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The Manchester black metallers in Winterfylleth have always had an excellent touch for releasing albums that tells proper stories. Not in a strict coherent lyrical way, but through balancing the aggressive with the solemn melancholic to create an emotional story. Just as the lyrics focus on the historical heritage of the bands origins, does the music truly display the hardships of the desolate wanderer in medieval Britain. Combined with excellently composed black metal in the vein of Drudkh does Winterfylleth deserve more recognition than they currently get.
The steady release of a new full-length every second year has not hampered the quality of the bands outputs, up until now. The bands fifth full-length 'The Dark Hereafter' is at first glance a worthy continuation of the band's sound and each individual song does not lack in quality compared to its predecessors.
The problem lies in the lack of the songs coming together perfectly as an album as seen with the bands previous offerings. 'Pariah's Path' was first recorded as a bonus track for 'The Divination of Antiquity' and does in all fairness deserve more time in the spotlight. Removing this song though leaves material that would have made a fairly coherent EP. Now the impression is more that the intended EP was converted to a full-length simply by re-recording a bonus track without thinking about the bigger picture.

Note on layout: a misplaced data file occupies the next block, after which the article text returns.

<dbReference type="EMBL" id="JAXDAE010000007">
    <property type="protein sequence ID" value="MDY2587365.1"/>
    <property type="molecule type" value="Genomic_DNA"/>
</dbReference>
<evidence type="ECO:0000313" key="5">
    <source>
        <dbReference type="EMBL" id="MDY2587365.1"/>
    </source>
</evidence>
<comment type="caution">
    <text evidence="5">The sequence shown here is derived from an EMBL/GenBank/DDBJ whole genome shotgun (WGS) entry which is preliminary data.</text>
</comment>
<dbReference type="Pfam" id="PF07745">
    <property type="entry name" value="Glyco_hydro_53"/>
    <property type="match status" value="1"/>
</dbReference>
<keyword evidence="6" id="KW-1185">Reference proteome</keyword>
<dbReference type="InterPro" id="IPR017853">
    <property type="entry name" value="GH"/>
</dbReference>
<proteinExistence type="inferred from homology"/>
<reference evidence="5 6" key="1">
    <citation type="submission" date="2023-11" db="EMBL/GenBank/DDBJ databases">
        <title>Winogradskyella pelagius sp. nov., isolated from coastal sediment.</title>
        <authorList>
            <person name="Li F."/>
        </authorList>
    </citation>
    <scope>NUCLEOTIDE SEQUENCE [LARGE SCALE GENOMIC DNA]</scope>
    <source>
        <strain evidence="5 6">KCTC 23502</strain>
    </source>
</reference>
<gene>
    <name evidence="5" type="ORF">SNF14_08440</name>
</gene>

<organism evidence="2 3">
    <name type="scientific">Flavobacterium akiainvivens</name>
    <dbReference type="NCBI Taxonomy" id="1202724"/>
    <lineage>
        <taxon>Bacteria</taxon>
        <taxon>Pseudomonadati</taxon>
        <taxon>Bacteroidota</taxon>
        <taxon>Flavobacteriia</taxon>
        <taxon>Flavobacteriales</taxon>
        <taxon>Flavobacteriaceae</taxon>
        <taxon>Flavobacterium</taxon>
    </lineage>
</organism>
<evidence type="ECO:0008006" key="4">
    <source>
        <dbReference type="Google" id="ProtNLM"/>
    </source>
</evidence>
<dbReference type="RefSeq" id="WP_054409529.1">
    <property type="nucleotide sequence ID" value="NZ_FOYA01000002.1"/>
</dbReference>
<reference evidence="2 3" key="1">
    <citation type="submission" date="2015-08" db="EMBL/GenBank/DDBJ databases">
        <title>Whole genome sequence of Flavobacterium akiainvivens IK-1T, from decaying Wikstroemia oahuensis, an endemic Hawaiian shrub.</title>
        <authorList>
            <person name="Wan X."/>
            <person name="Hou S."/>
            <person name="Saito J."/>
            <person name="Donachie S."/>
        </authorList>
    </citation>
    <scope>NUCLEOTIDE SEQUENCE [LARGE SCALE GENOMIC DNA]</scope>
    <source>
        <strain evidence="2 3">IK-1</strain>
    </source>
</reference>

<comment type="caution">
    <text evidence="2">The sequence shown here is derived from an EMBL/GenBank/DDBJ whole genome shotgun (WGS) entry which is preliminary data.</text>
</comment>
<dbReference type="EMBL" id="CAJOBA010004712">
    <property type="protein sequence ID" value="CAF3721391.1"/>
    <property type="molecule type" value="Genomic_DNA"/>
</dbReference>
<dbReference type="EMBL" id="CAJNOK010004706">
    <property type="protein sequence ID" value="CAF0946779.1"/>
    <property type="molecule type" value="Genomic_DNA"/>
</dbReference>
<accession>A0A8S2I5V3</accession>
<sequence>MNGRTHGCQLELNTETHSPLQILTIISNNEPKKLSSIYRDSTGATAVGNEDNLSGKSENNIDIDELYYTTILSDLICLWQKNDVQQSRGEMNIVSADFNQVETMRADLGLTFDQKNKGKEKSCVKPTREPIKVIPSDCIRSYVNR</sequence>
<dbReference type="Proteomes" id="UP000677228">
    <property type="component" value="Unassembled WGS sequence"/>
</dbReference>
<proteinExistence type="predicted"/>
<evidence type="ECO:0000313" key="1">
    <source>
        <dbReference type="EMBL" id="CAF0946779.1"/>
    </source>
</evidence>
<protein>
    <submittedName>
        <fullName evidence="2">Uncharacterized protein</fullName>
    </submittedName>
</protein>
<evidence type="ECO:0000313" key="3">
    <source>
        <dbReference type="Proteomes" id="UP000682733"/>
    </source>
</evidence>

The first three of the five songs are up-tempo aggressive pieces in the vein of the band's debut whereas the closing two tracks takes a more solemn shape with a drop in tempo in 'Green Cathedral' and clean vocals only in 'Led Astray in the Dark Forest'. Even if the order of the songs were to be changed I fear 'The Dark Hereafter' would still feel as a collection of songs rather than an album.
This issue aside though, 'The Dark Hereafter' offers a nice set of Winterfylleth tunes that will likely come to place in a live set or a mixed playlist. Even though I will turn to any of the band's previous efforts for the full Winterfylleth experience, I still have to recommend 'The Dark Hereafter' to any fan of the band. To do the contrary simply because the band fails to completely live up to its own monumental standards, would be utter insane.
also review of: The
Divination Of Antiquity